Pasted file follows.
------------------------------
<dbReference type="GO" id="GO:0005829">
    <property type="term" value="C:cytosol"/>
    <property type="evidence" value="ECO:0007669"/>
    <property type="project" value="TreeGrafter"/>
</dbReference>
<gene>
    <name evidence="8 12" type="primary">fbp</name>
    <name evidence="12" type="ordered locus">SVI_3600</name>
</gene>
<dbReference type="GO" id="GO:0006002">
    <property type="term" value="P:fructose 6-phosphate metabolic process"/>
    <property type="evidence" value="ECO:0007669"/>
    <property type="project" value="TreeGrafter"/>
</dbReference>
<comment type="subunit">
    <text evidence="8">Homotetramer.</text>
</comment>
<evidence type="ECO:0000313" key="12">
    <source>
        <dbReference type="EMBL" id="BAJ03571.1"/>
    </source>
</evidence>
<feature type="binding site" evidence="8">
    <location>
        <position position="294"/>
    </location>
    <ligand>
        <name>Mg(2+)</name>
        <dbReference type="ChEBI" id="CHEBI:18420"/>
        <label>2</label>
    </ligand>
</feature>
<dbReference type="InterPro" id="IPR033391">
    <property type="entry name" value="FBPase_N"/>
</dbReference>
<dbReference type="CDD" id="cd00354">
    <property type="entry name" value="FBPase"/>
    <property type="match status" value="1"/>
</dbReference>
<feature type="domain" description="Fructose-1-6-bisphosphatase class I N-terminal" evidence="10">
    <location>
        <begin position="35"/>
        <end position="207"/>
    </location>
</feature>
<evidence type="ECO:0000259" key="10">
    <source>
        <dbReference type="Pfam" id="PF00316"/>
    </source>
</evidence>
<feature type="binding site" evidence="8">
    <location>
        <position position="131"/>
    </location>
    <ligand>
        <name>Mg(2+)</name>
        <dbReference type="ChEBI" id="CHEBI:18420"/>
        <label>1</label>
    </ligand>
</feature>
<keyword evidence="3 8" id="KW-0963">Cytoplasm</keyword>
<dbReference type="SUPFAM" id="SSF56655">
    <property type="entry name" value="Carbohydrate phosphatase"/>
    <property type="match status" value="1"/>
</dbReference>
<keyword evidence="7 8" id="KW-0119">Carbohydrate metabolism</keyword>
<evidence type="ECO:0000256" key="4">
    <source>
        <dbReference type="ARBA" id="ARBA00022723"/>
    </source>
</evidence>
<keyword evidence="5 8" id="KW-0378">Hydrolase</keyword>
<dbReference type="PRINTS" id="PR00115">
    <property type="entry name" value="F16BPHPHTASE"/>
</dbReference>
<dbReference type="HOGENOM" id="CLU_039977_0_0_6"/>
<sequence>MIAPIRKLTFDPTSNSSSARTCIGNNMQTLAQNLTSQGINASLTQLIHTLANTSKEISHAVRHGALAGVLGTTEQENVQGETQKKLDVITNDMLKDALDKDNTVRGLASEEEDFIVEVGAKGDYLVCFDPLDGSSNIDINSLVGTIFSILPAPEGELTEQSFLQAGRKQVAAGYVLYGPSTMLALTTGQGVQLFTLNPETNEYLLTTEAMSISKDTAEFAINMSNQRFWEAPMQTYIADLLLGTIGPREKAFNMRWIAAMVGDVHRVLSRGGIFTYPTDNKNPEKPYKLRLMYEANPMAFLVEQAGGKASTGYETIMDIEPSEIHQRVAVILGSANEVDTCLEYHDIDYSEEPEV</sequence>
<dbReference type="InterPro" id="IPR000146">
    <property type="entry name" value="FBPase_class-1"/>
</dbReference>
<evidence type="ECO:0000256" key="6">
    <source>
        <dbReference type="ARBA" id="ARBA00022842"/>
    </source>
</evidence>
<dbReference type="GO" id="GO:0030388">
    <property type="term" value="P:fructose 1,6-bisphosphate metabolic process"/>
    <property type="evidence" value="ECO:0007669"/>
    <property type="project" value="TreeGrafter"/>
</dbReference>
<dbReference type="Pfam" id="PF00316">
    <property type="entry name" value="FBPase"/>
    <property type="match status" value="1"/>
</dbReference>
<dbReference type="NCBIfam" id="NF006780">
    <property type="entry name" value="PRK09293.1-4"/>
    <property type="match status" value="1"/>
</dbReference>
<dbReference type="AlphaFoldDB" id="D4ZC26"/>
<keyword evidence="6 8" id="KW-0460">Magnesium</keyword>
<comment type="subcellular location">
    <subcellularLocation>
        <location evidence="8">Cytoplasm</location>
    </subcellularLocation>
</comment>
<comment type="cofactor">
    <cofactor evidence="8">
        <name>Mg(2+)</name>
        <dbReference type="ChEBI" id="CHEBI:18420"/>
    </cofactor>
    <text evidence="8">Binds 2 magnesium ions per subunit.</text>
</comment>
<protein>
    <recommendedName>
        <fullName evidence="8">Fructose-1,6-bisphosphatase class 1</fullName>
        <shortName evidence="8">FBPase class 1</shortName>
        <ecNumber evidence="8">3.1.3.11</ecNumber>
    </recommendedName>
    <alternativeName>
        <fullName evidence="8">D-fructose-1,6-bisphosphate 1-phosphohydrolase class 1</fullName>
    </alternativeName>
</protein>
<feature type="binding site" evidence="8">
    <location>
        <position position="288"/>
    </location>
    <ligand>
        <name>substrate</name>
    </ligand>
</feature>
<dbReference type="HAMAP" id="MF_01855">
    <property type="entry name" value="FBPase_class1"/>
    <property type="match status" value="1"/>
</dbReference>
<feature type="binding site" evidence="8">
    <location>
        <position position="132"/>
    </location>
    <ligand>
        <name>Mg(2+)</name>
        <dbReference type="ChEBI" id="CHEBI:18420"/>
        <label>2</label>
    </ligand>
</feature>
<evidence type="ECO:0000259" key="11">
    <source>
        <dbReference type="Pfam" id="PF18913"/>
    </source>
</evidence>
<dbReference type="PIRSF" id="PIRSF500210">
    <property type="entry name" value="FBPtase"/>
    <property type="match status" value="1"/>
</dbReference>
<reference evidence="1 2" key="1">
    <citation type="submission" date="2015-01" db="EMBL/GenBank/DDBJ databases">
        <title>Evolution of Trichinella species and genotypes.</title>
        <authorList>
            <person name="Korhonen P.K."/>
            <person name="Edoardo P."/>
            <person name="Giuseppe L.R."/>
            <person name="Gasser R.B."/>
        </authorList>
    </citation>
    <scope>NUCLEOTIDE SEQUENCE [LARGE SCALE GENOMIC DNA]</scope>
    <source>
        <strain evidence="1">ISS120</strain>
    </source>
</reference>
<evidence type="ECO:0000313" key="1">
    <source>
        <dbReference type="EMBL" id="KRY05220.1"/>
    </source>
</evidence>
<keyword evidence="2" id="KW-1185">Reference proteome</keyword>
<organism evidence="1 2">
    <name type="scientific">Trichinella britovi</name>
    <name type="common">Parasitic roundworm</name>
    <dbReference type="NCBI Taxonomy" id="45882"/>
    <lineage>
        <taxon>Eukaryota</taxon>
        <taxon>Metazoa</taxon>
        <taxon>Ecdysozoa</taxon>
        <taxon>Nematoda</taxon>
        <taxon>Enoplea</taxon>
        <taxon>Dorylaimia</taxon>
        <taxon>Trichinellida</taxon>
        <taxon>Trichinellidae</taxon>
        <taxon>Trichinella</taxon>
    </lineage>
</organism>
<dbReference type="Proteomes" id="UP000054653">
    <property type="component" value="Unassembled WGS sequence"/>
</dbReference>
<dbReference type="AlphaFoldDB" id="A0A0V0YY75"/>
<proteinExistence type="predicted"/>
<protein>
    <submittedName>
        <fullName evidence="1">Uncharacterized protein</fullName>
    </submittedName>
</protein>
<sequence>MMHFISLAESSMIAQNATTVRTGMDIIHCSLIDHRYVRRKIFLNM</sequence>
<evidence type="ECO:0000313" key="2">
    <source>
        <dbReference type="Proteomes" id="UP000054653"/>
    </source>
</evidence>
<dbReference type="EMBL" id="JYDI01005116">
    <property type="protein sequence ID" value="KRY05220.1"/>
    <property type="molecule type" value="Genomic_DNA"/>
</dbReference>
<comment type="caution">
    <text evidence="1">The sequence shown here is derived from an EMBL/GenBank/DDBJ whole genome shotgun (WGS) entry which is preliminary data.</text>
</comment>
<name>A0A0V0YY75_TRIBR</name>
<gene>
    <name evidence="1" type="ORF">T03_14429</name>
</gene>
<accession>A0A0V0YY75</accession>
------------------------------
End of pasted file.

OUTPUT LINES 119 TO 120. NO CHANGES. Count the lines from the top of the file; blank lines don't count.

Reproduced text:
    <alternativeName>
        <fullName evidence="8">D-fructose-1,6-bisphosphate 1-phosphohydrolase class 1</fullName>